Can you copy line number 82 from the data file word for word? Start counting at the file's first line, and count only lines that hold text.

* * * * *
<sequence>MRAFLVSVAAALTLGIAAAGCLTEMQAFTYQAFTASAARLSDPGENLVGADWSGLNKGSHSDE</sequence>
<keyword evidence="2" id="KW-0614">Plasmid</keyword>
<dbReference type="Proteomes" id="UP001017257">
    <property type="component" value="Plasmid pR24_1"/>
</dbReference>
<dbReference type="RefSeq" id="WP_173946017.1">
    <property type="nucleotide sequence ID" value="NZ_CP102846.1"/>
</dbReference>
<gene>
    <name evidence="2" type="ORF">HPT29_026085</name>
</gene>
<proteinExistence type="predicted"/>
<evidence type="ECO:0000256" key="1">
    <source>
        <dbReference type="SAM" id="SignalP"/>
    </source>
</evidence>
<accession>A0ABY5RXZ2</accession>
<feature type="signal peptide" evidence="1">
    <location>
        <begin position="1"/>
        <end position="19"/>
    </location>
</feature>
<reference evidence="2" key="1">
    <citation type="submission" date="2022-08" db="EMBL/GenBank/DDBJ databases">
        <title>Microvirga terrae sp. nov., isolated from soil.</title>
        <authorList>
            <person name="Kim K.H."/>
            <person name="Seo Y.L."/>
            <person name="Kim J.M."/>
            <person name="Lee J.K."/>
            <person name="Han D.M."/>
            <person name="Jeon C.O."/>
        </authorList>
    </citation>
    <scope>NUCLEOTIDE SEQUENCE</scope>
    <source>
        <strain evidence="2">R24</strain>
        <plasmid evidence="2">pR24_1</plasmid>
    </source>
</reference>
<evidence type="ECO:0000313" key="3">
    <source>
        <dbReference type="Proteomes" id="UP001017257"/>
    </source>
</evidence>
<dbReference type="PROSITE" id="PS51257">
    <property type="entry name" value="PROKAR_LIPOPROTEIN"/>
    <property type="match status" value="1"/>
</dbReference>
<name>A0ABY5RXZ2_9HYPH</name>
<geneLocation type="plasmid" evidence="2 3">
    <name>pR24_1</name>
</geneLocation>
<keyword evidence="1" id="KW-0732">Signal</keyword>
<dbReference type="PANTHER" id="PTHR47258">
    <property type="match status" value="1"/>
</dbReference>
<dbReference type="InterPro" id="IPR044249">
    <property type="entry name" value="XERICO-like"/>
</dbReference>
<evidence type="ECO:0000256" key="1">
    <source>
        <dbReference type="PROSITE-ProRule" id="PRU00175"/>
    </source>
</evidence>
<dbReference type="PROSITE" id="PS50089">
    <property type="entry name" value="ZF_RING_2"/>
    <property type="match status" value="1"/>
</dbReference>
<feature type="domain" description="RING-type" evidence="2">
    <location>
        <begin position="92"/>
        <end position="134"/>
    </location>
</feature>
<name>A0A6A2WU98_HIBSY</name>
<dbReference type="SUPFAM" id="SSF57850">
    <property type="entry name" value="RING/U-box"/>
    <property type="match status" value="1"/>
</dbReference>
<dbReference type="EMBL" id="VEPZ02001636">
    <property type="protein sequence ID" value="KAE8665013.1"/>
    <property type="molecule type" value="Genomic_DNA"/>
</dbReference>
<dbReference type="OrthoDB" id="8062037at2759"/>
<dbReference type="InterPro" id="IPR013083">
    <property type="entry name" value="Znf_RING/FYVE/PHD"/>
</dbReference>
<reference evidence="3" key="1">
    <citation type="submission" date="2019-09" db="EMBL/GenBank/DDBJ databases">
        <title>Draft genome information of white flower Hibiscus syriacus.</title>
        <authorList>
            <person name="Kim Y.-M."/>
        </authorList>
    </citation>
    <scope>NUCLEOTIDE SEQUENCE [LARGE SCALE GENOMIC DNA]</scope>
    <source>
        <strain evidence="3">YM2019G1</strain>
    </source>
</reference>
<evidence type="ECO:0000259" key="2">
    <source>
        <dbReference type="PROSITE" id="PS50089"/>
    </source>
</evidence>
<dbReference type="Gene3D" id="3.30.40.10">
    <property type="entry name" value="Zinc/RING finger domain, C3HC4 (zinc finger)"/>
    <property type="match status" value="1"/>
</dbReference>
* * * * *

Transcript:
</dbReference>